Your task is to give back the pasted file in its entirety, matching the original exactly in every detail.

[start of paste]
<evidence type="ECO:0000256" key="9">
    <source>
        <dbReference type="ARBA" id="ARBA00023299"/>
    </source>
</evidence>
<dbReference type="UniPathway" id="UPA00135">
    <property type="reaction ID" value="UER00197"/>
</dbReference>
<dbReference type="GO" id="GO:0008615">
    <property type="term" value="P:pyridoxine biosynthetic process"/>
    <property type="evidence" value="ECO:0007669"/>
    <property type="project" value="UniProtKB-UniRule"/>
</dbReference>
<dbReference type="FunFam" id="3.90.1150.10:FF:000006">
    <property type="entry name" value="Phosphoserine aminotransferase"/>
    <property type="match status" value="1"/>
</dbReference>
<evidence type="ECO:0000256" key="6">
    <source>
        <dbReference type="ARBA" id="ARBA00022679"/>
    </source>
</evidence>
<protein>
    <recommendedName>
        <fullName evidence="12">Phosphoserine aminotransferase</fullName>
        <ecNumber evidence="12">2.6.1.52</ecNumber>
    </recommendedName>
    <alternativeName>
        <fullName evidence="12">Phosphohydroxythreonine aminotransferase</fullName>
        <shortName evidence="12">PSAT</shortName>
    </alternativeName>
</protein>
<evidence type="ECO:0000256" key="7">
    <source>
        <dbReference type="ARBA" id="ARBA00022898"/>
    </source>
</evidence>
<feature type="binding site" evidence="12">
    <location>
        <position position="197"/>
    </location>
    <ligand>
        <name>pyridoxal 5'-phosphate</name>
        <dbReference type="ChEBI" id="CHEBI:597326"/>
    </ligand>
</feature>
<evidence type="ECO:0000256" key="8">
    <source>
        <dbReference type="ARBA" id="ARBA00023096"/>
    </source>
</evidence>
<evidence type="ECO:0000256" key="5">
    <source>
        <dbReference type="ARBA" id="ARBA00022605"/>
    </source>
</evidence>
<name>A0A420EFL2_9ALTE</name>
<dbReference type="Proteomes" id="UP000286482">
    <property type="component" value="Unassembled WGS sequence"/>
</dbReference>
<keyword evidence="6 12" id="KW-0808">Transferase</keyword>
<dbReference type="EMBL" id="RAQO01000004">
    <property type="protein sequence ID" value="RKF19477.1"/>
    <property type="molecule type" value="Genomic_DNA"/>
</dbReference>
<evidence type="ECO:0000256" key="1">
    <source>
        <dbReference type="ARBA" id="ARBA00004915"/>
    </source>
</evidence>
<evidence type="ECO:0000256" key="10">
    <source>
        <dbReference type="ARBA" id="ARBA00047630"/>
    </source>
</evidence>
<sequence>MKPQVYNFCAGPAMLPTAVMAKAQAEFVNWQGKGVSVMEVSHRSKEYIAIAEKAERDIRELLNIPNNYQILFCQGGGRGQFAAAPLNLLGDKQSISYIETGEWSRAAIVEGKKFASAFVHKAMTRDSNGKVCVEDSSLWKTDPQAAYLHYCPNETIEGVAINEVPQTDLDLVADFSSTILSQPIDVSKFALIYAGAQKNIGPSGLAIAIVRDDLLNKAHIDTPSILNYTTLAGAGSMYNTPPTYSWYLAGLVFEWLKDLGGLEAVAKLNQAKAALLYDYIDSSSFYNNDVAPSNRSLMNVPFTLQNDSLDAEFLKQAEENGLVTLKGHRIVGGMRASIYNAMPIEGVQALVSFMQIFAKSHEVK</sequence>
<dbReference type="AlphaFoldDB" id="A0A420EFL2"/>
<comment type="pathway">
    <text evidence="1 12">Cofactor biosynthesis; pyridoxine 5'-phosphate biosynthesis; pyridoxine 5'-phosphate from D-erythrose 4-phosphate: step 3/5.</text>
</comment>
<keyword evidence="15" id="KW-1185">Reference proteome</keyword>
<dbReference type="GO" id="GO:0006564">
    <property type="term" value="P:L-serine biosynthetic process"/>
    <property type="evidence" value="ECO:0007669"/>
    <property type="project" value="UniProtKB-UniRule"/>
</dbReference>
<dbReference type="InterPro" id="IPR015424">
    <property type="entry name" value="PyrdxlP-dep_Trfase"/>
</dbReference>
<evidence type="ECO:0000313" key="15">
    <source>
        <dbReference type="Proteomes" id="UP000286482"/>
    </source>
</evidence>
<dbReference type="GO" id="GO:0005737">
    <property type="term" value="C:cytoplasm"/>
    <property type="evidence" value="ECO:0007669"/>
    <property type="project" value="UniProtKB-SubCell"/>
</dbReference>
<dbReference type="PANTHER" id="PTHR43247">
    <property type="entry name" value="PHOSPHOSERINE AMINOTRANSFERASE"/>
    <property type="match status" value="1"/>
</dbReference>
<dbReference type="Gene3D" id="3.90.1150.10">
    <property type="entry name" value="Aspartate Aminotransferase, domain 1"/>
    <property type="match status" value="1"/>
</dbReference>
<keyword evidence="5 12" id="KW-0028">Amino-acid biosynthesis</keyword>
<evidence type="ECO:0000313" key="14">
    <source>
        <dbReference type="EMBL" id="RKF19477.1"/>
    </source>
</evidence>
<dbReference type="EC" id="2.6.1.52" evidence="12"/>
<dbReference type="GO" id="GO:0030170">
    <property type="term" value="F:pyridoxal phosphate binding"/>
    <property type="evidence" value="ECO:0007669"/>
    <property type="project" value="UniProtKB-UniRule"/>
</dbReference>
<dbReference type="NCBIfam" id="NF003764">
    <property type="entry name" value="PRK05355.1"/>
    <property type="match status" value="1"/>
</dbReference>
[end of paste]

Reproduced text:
<evidence type="ECO:0000256" key="9">
    <source>
        <dbReference type="ARBA" id="ARBA00023299"/>
    </source>
</evidence>
<dbReference type="UniPathway" id="UPA00135">
    <property type="reaction ID" value="UER00197"/>
</dbReference>
<dbReference type="GO" id="GO:0008615">
    <property type="term" value="P:pyridoxine biosynthetic process"/>
    <property type="evidence" value="ECO:0007669"/>
    <property type="project" value="UniProtKB-UniRule"/>
</dbReference>
<dbReference type="FunFam" id="3.90.1150.10:FF:000006">
    <property type="entry name" value="Phosphoserine aminotransferase"/>
    <property type="match status" value="1"/>
</dbReference>
<evidence type="ECO:0000256" key="6">
    <source>
        <dbReference type="ARBA" id="ARBA00022679"/>
    </source>
</evidence>
<protein>
    <recommendedName>
        <fullName evidence="12">Phosphoserine aminotransferase</fullName>
        <ecNumber evidence="12">2.6.1.52</ecNumber>
    </recommendedName>
    <alternativeName>
        <fullName evidence="12">Phosphohydroxythreonine aminotransferase</fullName>
        <shortName evidence="12">PSAT</shortName>
    </alternativeName>
</protein>
<evidence type="ECO:0000256" key="7">
    <source>
        <dbReference type="ARBA" id="ARBA00022898"/>
    </source>
</evidence>
<feature type="binding site" evidence="12">
    <location>
        <position position="197"/>
    </location>
    <ligand>
        <name>pyridoxal 5'-phosphate</name>
        <dbReference type="ChEBI" id="CHEBI:597326"/>
    </ligand>
</feature>
<evidence type="ECO:0000256" key="8">
    <source>
        <dbReference type="ARBA" id="ARBA00023096"/>
    </source>
</evidence>
<evidence type="ECO:0000256" key="5">
    <source>
        <dbReference type="ARBA" id="ARBA00022605"/>
    </source>
</evidence>
<name>A0A420EFL2_9ALTE</name>
<dbReference type="Proteomes" id="UP000286482">
    <property type="component" value="Unassembled WGS sequence"/>
</dbReference>
<keyword evidence="6 12" id="KW-0808">Transferase</keyword>
<dbReference type="EMBL" id="RAQO01000004">
    <property type="protein sequence ID" value="RKF19477.1"/>
    <property type="molecule type" value="Genomic_DNA"/>
</dbReference>
<evidence type="ECO:0000256" key="1">
    <source>
        <dbReference type="ARBA" id="ARBA00004915"/>
    </source>
</evidence>
<evidence type="ECO:0000256" key="10">
    <source>
        <dbReference type="ARBA" id="ARBA00047630"/>
    </source>
</evidence>
<sequence>MKPQVYNFCAGPAMLPTAVMAKAQAEFVNWQGKGVSVMEVSHRSKEYIAIAEKAERDIRELLNIPNNYQILFCQGGGRGQFAAAPLNLLGDKQSISYIETGEWSRAAIVEGKKFASAFVHKAMTRDSNGKVCVEDSSLWKTDPQAAYLHYCPNETIEGVAINEVPQTDLDLVADFSSTILSQPIDVSKFALIYAGAQKNIGPSGLAIAIVRDDLLNKAHIDTPSILNYTTLAGAGSMYNTPPTYSWYLAGLVFEWLKDLGGLEAVAKLNQAKAALLYDYIDSSSFYNNDVAPSNRSLMNVPFTLQNDSLDAEFLKQAEENGLVTLKGHRIVGGMRASIYNAMPIEGVQALVSFMQIFAKSHEVK</sequence>
<dbReference type="AlphaFoldDB" id="A0A420EFL2"/>
<comment type="pathway">
    <text evidence="1 12">Cofactor biosynthesis; pyridoxine 5'-phosphate biosynthesis; pyridoxine 5'-phosphate from D-erythrose 4-phosphate: step 3/5.</text>
</comment>
<keyword evidence="15" id="KW-1185">Reference proteome</keyword>
<dbReference type="GO" id="GO:0006564">
    <property type="term" value="P:L-serine biosynthetic process"/>
    <property type="evidence" value="ECO:0007669"/>
    <property type="project" value="UniProtKB-UniRule"/>
</dbReference>
<dbReference type="InterPro" id="IPR015424">
    <property type="entry name" value="PyrdxlP-dep_Trfase"/>
</dbReference>
<evidence type="ECO:0000313" key="15">
    <source>
        <dbReference type="Proteomes" id="UP000286482"/>
    </source>
</evidence>
<dbReference type="GO" id="GO:0005737">
    <property type="term" value="C:cytoplasm"/>
    <property type="evidence" value="ECO:0007669"/>
    <property type="project" value="UniProtKB-SubCell"/>
</dbReference>
<dbReference type="PANTHER" id="PTHR43247">
    <property type="entry name" value="PHOSPHOSERINE AMINOTRANSFERASE"/>
    <property type="match status" value="1"/>
</dbReference>
<dbReference type="Gene3D" id="3.90.1150.10">
    <property type="entry name" value="Aspartate Aminotransferase, domain 1"/>
    <property type="match status" value="1"/>
</dbReference>
<keyword evidence="5 12" id="KW-0028">Amino-acid biosynthesis</keyword>
<evidence type="ECO:0000313" key="14">
    <source>
        <dbReference type="EMBL" id="RKF19477.1"/>
    </source>
</evidence>
<dbReference type="EC" id="2.6.1.52" evidence="12"/>
<dbReference type="GO" id="GO:0030170">
    <property type="term" value="F:pyridoxal phosphate binding"/>
    <property type="evidence" value="ECO:0007669"/>
    <property type="project" value="UniProtKB-UniRule"/>
</dbReference>
<dbReference type="NCBIfam" id="NF003764">
    <property type="entry name" value="PRK05355.1"/>
    <property type="match status" value="1"/>
</dbReference>